Going for groceries

With apologies to J. Alfred Prufrock, who measured out his life with coffee spoons, sometimes it seems as though I’ve measured out mine in grocery-shopping, and now it’s all about to change yet again. This time, two remaining in-town Albertsons stores are closing, by March 11, with some discounts to begin as early as this weekend. The one on Pleasant Valley has served as our big convenience store for a long time: broad selection and no crowds. (Our little convenience store is the Farm to Market on South Congress.) H-E-B will expand its Riverside / Pleasant Valley store, which has been too small right from the day it opened.

A store where you really shop is one where you know what every shelf in every aisle contains (unless, like the super-busy H-E-B at Congress and Oltorf, it changes frequently in an attempt to squeeze in just one one more item where space is truly at a premium). It takes a well-rested, fit, and strong person to brave that store. It once was fairly cozy, with old-fashioned cash-registers and checkout clerks who had memorized the price of everything, it seemed. It was just one store of many in that center, but it grew and grew and grew and now it’s the only business there.

Other stores known item by item have been the Kash-Karry that turned into a Schlotsky’s, the Safeway that became a State supply depot, the Safeway on Riverside that became a bingo hall, the Town Lake MiniMax that is no more, the Handy Andy, the Rylander’s that’s now Randall’s on Exposition, the City Market / FiestaMart that’s now the Alamo South, and the south ACC FiestaMart.

Known very well in addition to those previously named are the surviving FiestaMart, the Crestview MiniMax IGA, and the Kash-Karry FreshPlus on West Lynn. With a memory recording what store stocks what items and where they are to be found, along with when best to avoid the crowds, a person saves all kinds of time and money and keeps a happy disposition. I’ve been improving my knowledge of Central Market since I discovered Jaime’s hot green salsa there; now that I’ve found Margarita’s flour tortillas, I’ve an incentive to learn more about the new Whole Foods. Thanks to those traditional cookies, Mandola’s merits more frequent visits as well. I miss the stores that are gone, but I’m glad that such a variety remains.

3 Comments so far

  1. ttrentham (unregistered) on February 3rd, 2007 @ 11:18 am

    The only redeeming quality of the Pleasant Valley Albertson’s is its emptiness. I still brave the Oltorf HEB when I don’t want to spend a fortune at Central Market. I’m not a big fan of the Pleasant Valley HEB. It’s always a bit of a mess. Perhaps the move will change my mind. I’ve never been a very big fan of Whole Foods.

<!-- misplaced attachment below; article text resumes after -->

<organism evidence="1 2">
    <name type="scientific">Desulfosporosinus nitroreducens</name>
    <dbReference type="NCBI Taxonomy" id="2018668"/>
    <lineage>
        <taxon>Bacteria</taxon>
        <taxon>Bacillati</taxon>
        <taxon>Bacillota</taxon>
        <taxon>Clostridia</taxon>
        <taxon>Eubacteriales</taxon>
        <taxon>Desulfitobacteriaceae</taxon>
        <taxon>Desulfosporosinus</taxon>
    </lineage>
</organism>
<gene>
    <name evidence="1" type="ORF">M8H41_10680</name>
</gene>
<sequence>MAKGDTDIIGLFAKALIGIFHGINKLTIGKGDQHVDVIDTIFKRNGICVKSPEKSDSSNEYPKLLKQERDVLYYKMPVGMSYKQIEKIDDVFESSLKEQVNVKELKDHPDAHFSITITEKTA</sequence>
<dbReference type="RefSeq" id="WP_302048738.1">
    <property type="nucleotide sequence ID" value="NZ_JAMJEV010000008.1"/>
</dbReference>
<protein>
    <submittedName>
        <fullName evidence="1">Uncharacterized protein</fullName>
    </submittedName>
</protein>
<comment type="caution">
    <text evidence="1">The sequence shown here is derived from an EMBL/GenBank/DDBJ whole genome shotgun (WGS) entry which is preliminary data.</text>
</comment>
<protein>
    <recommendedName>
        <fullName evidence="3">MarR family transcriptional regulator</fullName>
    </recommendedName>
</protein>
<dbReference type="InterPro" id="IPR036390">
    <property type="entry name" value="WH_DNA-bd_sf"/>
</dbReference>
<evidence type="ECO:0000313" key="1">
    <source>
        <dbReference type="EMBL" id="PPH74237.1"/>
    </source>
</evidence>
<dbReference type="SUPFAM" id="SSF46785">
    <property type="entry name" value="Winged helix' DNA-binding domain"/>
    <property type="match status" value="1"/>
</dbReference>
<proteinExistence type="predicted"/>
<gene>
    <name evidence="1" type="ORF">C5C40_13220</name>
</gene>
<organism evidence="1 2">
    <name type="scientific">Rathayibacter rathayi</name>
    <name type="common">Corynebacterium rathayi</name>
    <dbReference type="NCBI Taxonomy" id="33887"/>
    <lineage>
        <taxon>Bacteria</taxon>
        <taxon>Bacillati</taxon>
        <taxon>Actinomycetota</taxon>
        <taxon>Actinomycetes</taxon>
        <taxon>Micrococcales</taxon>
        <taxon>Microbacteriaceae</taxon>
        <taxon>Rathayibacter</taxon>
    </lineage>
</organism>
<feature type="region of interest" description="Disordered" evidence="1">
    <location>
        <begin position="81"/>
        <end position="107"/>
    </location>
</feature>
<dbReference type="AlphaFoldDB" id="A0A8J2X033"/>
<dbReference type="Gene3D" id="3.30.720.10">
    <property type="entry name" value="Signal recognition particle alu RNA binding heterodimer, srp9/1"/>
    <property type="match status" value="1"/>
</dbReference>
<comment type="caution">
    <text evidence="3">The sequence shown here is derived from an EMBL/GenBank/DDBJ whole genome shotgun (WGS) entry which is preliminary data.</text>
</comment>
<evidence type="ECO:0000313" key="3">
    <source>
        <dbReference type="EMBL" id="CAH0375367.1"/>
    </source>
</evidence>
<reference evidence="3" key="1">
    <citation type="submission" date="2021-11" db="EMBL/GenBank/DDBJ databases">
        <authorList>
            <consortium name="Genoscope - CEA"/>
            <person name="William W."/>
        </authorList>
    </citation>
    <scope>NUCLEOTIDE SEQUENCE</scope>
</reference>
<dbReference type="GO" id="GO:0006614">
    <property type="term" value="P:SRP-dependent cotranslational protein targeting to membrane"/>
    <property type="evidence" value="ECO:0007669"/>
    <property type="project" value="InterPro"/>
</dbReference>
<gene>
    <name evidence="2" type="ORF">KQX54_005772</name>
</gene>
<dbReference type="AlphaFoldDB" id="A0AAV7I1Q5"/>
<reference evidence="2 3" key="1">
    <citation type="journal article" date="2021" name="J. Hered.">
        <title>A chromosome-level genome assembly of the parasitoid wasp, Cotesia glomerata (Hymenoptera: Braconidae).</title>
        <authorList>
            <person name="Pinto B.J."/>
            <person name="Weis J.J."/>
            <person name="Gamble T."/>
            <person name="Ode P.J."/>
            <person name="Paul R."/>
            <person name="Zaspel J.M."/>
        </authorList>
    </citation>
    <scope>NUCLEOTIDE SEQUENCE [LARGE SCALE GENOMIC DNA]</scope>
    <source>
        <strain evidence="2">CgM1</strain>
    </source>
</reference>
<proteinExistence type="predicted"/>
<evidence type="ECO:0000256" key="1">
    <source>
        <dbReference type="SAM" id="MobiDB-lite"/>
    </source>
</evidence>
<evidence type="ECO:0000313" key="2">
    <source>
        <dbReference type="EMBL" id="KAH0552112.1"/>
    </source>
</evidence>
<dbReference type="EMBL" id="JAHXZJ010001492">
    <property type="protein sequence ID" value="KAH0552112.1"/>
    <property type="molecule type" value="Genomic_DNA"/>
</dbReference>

Farm To Market is a quick alternative. I can run in and grab a Stone IPA and frozen pasta (the butternut squash, the wild mushroom and the gorgonzola are good…avoid the artichoke) when I don’t have a lot of time for dinner.

  2. mss (unregistered) on February 3rd, 2007 @ 5:10 pm

    I popped into Farm to Market a couple of times but much prefer P&K Grocery just a few blocks west on West Mary. It really has become our neighborhood convenience store. I pop over there whenever I don’t feel like driving across Town Lake and losing myself in the bowls of Whole Food’s underground parking garage. They make great hot sandwiches, too.

    Unlike TTrentham, I was an avid Whole Food’s shopper from the time they opened the first store in the building now occupied by Cheapo CDs. Before that, our healthy food fix was satisfied by Good Foods on 5th or Saferway (8th and Rio Grande?). When Whole Foods opened they had meat and alcohol…so I found them a bit more attuned to my lifestyle ideal. It took Central Market a long time to lure me away.

    Am I the only one who still calls Randall’s, “Rylanders”?

  3. Rantor (unregistered) on February 3rd, 2007 @ 5:25 pm

    *I* still call the former Rylander’s on Exposition “Rylander’s” and I know plenty of others who do. I forgot to mention Wheatsville, another “convenience store,” in that it’s one for a quick-in, quick-out expedition. The Whip-In shouldn’t be overlooked; there are often surprises to be found and it makes for a great walk for various items. The PV Albertsons has usually had an excellent produce section (the managers have always liked small zucchini, not ones as large as they can be grown, for instance); also, when H-E-B is sold out of Falfurrias butter, Albie’s usually has it. Are we the only ones who remember the Woody Hills Co-op? My most-missed store will probably forever be the Kash-Karry that’s now Schlotzky-ville.

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